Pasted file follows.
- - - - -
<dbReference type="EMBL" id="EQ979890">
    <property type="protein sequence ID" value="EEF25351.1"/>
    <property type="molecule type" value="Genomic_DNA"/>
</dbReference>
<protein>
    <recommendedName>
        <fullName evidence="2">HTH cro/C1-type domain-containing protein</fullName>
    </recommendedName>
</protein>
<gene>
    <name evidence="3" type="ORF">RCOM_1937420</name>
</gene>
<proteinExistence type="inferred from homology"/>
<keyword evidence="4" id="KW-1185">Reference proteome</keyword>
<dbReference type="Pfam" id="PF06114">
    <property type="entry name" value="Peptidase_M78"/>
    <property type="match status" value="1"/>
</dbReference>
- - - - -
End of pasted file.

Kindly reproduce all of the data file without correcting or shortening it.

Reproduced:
<dbReference type="EMBL" id="EQ979890">
    <property type="protein sequence ID" value="EEF25351.1"/>
    <property type="molecule type" value="Genomic_DNA"/>
</dbReference>
<protein>
    <recommendedName>
        <fullName evidence="2">HTH cro/C1-type domain-containing protein</fullName>
    </recommendedName>
</protein>
<gene>
    <name evidence="3" type="ORF">RCOM_1937420</name>
</gene>
<proteinExistence type="inferred from homology"/>
<keyword evidence="4" id="KW-1185">Reference proteome</keyword>
<dbReference type="Pfam" id="PF06114">
    <property type="entry name" value="Peptidase_M78"/>
    <property type="match status" value="1"/>
</dbReference>